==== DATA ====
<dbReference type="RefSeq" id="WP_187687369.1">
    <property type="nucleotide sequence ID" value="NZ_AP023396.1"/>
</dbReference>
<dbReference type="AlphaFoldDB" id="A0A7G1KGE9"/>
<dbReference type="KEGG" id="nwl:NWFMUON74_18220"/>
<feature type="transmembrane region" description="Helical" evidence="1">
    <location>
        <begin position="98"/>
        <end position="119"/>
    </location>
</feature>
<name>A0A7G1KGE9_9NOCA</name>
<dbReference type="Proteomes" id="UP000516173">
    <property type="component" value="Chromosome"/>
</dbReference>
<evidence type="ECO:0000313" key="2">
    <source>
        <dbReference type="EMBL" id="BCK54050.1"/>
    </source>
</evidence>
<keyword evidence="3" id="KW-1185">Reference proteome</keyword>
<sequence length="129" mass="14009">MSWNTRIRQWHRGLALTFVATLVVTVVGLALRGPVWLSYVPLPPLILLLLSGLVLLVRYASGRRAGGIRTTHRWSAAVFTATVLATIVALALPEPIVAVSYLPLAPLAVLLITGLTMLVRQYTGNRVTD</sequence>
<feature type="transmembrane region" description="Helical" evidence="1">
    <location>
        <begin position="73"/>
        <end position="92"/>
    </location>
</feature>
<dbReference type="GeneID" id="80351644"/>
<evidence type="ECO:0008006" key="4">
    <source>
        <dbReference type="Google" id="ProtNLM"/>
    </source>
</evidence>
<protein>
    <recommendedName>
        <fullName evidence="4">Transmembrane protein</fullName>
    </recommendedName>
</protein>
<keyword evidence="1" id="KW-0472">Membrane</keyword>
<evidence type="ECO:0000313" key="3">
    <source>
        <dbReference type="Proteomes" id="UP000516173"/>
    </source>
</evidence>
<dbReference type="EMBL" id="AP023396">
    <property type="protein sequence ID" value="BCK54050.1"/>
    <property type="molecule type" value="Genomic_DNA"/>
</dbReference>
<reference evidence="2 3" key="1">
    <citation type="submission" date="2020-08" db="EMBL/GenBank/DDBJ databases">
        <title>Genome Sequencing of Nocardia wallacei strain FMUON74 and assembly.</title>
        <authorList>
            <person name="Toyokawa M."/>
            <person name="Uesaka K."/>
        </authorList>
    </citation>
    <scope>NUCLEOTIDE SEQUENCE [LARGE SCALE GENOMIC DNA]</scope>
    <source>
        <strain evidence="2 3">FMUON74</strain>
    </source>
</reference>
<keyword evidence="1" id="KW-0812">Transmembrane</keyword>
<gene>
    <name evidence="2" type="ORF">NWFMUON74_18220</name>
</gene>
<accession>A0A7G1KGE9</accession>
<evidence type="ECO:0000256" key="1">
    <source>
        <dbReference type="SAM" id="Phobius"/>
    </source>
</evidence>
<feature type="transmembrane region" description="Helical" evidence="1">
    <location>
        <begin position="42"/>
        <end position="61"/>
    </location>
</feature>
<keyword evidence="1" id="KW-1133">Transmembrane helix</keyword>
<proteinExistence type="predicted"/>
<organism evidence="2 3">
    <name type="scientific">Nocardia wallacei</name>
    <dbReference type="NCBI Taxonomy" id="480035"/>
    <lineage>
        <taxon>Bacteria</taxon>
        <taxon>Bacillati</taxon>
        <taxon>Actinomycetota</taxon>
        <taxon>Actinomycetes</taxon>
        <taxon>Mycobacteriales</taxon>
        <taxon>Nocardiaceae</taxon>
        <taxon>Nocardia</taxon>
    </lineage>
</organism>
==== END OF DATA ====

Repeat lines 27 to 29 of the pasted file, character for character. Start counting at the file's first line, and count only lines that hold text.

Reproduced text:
    </location>
</feature>
<dbReference type="GeneID" id="80351644"/>